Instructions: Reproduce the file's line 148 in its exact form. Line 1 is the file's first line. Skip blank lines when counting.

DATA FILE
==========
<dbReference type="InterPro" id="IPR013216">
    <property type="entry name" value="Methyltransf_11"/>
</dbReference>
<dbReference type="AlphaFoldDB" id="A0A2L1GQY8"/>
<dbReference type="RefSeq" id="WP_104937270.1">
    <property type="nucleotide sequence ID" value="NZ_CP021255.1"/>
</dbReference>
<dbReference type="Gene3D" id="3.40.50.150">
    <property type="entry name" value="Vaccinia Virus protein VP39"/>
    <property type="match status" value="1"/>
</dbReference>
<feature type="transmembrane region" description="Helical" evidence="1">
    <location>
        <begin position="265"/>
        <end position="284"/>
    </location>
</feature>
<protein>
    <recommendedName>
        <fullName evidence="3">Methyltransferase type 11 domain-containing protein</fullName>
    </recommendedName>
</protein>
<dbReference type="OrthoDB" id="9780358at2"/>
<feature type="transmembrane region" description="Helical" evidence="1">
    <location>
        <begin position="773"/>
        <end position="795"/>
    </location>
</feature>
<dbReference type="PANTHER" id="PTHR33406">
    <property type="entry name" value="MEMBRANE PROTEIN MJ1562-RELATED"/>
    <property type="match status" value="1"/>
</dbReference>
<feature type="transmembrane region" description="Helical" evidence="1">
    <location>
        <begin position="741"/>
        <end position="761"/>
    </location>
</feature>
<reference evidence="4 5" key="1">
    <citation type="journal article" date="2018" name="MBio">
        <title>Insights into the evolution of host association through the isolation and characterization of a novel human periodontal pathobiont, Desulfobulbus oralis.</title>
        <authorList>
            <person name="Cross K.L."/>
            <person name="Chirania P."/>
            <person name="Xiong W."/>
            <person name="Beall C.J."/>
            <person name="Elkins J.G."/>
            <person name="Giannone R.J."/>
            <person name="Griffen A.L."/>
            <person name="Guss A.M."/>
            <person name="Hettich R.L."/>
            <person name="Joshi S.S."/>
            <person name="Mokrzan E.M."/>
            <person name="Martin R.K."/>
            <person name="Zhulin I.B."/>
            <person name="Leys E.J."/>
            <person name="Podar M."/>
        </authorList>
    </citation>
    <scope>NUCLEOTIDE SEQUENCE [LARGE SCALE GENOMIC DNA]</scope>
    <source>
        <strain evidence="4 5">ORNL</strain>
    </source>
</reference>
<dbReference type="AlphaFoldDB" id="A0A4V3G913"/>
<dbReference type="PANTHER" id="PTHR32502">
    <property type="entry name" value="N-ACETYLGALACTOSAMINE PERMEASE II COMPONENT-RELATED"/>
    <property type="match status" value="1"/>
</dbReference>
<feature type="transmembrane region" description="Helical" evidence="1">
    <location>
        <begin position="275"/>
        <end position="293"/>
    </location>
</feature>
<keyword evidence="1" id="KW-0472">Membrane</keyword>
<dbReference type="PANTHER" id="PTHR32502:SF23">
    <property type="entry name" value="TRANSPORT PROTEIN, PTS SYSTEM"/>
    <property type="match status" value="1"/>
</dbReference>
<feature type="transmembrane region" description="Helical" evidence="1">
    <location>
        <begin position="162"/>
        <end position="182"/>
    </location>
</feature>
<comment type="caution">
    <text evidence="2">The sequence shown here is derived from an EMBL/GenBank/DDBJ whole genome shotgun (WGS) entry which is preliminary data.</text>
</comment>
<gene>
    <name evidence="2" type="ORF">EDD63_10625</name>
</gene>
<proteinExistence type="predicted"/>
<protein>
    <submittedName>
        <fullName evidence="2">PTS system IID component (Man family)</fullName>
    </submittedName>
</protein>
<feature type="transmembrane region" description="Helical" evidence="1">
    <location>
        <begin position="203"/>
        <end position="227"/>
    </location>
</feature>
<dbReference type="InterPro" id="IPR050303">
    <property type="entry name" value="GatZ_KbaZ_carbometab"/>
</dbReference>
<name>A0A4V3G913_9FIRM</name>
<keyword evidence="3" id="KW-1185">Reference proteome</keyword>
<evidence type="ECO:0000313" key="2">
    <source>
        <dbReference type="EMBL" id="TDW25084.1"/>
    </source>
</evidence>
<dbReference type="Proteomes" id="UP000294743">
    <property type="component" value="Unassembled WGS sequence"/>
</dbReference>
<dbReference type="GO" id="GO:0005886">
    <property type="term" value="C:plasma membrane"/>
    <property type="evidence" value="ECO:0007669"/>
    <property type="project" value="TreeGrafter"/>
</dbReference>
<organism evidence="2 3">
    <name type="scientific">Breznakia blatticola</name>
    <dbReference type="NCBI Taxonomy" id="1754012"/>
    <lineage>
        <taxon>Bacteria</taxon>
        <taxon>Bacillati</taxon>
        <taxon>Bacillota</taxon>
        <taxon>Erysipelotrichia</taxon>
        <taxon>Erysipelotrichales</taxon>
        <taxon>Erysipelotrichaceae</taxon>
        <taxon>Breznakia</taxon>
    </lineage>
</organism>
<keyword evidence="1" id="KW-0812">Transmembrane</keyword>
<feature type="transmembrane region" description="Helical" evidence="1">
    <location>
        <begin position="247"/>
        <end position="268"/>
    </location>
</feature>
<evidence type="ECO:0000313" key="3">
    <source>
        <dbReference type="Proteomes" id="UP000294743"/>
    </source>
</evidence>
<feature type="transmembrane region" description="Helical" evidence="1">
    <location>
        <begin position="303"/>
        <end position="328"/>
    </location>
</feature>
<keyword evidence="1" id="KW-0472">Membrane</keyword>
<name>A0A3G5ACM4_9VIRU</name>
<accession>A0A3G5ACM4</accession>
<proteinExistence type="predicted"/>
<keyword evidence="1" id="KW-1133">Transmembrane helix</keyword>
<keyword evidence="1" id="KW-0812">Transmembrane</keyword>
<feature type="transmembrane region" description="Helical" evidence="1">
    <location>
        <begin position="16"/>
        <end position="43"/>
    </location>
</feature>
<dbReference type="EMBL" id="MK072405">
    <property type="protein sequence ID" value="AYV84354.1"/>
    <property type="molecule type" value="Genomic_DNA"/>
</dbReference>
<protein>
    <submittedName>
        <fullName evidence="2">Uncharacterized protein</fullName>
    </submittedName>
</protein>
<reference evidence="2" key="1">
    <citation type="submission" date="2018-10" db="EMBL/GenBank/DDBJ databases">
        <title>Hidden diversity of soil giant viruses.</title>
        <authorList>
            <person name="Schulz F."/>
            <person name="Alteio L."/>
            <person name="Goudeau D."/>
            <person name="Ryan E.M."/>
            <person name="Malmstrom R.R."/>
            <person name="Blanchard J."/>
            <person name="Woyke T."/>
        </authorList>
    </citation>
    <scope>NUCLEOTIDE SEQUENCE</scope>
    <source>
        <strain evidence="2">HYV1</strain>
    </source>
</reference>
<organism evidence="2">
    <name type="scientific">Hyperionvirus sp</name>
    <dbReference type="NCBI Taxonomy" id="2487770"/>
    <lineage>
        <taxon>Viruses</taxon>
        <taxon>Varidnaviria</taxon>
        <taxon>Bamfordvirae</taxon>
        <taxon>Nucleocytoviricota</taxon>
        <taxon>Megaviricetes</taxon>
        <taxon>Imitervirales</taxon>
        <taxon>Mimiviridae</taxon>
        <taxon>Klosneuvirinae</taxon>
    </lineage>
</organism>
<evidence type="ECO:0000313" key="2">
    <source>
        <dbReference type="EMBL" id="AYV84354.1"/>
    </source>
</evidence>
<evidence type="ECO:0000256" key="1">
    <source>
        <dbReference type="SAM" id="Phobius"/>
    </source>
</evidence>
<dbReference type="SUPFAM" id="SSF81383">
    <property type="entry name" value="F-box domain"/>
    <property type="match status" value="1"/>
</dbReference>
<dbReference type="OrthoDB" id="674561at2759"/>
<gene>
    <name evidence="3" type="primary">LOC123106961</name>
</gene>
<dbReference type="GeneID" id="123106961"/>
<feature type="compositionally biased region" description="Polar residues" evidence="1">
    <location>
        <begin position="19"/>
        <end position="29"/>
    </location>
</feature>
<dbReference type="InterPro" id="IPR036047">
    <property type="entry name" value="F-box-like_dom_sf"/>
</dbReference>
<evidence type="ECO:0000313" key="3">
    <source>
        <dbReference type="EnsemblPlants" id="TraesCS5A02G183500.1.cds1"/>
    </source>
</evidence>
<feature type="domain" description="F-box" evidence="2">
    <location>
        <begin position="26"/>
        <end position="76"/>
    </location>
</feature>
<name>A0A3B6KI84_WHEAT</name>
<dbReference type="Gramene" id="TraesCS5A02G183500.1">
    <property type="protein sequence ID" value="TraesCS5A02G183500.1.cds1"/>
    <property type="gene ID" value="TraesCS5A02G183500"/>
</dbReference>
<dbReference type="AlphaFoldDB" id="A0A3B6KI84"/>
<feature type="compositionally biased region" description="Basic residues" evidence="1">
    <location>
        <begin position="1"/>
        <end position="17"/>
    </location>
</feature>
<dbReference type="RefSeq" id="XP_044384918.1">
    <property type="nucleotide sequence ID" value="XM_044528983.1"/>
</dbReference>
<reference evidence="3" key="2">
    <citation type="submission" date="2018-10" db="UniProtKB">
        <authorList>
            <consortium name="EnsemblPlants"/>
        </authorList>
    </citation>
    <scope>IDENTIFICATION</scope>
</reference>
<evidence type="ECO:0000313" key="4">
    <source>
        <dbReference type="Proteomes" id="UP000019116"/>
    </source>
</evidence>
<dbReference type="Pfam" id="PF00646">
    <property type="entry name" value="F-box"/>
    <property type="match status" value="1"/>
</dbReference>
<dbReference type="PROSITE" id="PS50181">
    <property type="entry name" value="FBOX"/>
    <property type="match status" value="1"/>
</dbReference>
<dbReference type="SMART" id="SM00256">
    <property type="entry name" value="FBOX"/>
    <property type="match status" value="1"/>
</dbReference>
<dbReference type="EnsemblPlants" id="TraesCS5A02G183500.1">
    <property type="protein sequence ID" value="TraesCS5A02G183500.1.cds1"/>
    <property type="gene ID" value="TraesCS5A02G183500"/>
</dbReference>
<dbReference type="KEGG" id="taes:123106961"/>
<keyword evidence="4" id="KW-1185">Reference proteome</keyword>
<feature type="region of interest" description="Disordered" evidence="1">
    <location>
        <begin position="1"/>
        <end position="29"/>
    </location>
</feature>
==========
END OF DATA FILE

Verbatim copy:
</evidence>